javascript - News, Features, and Slideshows

News about javascript
  • Famous JavaScript framework steps back to move forward

    In releasing an open source alpha version of the Famous Framework this week, Famous aims to revamp the division of technical responsibilities and improve on the MVC (model view controller).

  • It's official: ECMAScript 6 is approved

    ECMAScript 2015, also referred to as ECMAScript 6, has been approved by ECMA International, the organization said this week. The move provides stability to the technology.

  • Jsblocks: Client-side JavaScript 'for any kind of application'

    The world of JavaScript frameworks just keeps growing. One of the latest entrants, jsblocks, is being positioned as more powerful than Backbone and faster or more flexible than React, Meteor, and AngularJS.

  • Reunited: io.js rejoins with Node.js

    A merger between Node.js and the io.js fork is afoot, with the io.js faction even joining the Node.js Foundation for governance of the popular server-side JavaScript platform.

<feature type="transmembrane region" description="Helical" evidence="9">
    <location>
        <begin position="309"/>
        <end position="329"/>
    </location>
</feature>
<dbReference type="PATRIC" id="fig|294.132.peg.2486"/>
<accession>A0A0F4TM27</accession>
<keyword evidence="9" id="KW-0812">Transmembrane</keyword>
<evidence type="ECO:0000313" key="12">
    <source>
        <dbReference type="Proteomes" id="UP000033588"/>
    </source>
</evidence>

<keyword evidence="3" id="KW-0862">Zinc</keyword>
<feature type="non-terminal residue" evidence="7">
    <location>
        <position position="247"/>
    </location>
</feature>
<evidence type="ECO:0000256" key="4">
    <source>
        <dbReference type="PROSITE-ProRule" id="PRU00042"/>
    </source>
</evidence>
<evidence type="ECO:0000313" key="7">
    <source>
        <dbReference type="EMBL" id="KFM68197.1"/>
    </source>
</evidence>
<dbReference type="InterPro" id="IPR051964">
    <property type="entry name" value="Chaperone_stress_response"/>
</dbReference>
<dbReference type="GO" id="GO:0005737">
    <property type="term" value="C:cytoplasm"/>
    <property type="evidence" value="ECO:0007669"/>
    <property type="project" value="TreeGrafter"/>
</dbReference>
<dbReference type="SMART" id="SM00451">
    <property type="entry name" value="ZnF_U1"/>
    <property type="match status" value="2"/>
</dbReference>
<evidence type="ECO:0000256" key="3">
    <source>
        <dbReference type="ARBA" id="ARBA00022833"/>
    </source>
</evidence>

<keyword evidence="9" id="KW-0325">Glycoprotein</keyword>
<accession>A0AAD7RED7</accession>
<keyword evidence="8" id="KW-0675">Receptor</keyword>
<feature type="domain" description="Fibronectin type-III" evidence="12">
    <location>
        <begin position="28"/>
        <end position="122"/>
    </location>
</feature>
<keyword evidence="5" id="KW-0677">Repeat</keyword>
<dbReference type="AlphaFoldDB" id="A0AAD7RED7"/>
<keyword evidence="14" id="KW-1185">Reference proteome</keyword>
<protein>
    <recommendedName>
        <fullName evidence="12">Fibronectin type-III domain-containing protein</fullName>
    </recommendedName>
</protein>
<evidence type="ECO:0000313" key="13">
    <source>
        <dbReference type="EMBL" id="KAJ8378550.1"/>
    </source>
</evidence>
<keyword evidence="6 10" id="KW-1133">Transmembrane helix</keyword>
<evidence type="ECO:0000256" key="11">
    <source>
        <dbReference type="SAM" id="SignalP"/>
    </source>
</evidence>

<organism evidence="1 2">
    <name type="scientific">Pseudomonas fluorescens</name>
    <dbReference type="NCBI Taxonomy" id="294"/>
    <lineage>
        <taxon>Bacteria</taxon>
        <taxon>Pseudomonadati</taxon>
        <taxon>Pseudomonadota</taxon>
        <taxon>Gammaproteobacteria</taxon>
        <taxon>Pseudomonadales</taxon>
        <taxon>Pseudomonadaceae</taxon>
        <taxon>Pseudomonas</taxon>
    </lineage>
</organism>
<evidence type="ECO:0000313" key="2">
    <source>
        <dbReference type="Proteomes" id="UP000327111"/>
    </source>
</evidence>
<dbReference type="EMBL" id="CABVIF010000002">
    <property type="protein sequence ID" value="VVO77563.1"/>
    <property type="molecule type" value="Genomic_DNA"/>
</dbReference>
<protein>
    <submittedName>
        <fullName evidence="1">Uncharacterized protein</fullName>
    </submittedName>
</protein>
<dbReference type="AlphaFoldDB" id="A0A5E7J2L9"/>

• Io.js 2.0: Node.js fork moves forward

    Version 2.0 of io.js, a fork of the Node.js server-side JavaScript platform, is now available, with conformance to the ECMAScript 6 specification a key improvement. Io.js 2.0 also supports a new version of Google's V8 JavaScript engine.

Features about javascript
  • Brendan Eich tells how to prevent JavaScript memory leaks

    The JavaScript founder details where developers can go wrong and the straightforward methods to stay on track

  • CoffeeScript brewing as variation on JavaScript

    CoffeeScript, billed by its creator as "unfancy JavaScript," is in development as a language that compiles into JavaScript but offers a different sense of style.

  • Developers rest easier with JavaScript reversal

    The programmers in the trenches of Web development can breathe a bit easier now that a major committee planning the future of the JavaScript standard has decided to focus on small, incremental changes that will improve the performance in Web browsers. Some members of the ECMA International standards committee still have bigger dreams to enhance the language, known more formally as ECMAScript, to tackle more complicated projects, but these plans receded as the group focused on clearer and more present needs.